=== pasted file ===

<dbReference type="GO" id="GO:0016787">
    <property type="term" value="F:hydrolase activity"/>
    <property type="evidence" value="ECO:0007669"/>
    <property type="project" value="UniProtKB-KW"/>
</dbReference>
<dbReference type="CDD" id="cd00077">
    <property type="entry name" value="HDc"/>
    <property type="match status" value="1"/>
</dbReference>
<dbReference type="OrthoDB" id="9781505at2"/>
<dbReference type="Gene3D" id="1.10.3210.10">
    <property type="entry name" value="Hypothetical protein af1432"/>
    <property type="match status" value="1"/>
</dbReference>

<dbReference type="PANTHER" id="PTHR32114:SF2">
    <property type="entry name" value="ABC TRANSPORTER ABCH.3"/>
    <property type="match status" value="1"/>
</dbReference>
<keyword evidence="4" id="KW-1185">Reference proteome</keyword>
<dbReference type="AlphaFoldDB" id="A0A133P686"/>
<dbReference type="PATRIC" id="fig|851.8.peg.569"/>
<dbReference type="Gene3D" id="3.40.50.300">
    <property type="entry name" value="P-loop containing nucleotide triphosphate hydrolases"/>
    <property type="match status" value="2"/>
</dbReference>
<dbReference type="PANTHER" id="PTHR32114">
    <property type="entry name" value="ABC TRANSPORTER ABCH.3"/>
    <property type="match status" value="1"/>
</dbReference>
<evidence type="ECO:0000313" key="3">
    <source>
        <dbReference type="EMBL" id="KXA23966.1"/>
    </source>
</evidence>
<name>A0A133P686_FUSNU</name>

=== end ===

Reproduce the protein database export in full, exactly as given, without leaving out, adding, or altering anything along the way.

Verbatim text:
<dbReference type="GO" id="GO:0016787">
    <property type="term" value="F:hydrolase activity"/>
    <property type="evidence" value="ECO:0007669"/>
    <property type="project" value="UniProtKB-KW"/>
</dbReference>
<dbReference type="CDD" id="cd00077">
    <property type="entry name" value="HDc"/>
    <property type="match status" value="1"/>
</dbReference>
<dbReference type="OrthoDB" id="9781505at2"/>
<dbReference type="Gene3D" id="1.10.3210.10">
    <property type="entry name" value="Hypothetical protein af1432"/>
    <property type="match status" value="1"/>
</dbReference>

<dbReference type="PANTHER" id="PTHR32114:SF2">
    <property type="entry name" value="ABC TRANSPORTER ABCH.3"/>
    <property type="match status" value="1"/>
</dbReference>
<keyword evidence="4" id="KW-1185">Reference proteome</keyword>
<dbReference type="AlphaFoldDB" id="A0A133P686"/>
<dbReference type="PATRIC" id="fig|851.8.peg.569"/>
<dbReference type="Gene3D" id="3.40.50.300">
    <property type="entry name" value="P-loop containing nucleotide triphosphate hydrolases"/>
    <property type="match status" value="2"/>
</dbReference>
<dbReference type="PANTHER" id="PTHR32114">
    <property type="entry name" value="ABC TRANSPORTER ABCH.3"/>
    <property type="match status" value="1"/>
</dbReference>
<evidence type="ECO:0000313" key="3">
    <source>
        <dbReference type="EMBL" id="KXA23966.1"/>
    </source>
</evidence>
<name>A0A133P686_FUSNU</name>